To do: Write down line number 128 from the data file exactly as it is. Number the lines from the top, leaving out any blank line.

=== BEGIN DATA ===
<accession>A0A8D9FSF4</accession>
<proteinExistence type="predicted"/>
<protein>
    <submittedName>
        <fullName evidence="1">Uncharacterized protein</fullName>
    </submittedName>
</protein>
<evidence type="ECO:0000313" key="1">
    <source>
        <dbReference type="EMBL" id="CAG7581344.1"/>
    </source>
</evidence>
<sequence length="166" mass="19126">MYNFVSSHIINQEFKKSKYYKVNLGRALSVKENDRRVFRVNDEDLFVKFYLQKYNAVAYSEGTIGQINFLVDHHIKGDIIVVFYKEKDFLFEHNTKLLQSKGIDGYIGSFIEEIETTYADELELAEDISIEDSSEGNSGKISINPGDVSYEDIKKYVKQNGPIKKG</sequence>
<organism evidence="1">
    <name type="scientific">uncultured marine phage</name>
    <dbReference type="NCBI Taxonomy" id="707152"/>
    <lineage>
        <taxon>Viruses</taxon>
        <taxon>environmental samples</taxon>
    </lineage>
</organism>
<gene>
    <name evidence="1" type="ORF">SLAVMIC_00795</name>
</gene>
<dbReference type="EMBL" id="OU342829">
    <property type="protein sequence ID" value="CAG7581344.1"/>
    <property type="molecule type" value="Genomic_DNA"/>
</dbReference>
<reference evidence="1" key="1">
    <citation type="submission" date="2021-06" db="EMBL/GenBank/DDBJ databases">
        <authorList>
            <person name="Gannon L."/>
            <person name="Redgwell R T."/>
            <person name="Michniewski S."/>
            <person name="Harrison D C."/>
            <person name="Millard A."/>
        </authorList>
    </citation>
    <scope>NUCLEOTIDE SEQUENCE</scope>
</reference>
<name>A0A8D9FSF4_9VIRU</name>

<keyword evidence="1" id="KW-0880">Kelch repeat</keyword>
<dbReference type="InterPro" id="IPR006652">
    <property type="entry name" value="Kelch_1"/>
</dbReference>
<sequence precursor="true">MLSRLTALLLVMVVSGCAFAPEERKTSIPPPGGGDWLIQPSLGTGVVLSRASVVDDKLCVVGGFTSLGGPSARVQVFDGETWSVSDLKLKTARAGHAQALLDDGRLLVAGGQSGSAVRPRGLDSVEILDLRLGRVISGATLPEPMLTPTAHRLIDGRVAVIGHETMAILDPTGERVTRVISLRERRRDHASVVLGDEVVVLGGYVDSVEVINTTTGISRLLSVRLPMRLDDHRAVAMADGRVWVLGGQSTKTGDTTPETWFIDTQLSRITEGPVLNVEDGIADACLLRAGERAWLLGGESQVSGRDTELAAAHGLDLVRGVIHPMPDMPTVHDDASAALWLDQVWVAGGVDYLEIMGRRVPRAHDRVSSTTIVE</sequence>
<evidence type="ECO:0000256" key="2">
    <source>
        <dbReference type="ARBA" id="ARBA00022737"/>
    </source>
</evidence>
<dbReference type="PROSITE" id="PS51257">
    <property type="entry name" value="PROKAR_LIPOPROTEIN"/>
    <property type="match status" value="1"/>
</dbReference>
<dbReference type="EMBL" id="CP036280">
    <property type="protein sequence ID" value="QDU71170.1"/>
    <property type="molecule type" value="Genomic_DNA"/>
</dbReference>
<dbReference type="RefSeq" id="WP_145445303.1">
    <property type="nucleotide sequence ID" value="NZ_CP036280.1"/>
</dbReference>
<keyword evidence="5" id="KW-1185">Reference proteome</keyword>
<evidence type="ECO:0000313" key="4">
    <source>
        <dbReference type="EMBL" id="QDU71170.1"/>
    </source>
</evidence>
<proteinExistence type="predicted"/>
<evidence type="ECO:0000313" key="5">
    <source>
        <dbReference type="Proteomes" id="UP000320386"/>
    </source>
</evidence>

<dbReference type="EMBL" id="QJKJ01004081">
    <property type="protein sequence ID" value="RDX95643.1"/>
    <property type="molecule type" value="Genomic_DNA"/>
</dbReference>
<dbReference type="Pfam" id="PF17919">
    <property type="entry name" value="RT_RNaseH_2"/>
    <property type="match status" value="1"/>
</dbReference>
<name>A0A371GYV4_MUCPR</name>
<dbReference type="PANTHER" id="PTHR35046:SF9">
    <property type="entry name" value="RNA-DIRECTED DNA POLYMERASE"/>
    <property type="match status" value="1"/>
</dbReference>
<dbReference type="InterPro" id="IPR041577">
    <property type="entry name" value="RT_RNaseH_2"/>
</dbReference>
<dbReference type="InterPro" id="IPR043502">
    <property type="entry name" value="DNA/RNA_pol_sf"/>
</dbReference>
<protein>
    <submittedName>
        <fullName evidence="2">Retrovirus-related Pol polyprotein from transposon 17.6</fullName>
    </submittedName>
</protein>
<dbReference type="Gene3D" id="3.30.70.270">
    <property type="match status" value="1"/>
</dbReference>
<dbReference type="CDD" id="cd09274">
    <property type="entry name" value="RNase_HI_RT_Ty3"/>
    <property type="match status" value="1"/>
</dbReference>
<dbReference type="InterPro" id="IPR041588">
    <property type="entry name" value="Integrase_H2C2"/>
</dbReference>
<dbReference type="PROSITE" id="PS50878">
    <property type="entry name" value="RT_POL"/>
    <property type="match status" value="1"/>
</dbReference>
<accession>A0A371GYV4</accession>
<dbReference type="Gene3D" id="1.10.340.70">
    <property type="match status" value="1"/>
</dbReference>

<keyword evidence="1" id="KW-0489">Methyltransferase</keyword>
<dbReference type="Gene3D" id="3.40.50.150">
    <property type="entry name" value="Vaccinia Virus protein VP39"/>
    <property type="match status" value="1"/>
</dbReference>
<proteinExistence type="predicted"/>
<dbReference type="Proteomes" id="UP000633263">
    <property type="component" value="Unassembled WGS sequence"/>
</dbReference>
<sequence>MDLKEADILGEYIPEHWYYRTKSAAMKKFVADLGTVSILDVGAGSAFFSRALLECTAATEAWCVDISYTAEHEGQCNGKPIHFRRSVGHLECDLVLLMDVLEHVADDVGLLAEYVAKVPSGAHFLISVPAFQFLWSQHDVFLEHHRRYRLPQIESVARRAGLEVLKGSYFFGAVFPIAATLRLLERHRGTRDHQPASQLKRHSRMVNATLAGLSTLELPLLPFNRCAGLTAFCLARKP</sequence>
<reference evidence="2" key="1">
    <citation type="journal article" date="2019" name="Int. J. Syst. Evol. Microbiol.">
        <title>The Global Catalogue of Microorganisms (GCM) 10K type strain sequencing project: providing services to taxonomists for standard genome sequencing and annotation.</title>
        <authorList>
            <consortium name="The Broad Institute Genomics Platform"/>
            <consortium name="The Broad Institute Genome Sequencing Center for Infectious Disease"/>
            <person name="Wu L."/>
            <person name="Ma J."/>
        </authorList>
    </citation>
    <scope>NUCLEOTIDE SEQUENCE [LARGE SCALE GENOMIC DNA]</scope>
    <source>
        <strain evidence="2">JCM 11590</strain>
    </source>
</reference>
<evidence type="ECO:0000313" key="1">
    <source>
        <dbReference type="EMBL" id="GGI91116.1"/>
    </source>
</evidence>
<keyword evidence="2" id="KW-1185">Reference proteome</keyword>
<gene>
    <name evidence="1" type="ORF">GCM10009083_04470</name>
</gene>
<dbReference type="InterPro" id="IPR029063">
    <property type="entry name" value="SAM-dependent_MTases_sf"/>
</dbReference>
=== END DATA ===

    <citation type="journal article" date="2019" name="Int. J. Syst. Evol. Microbiol.">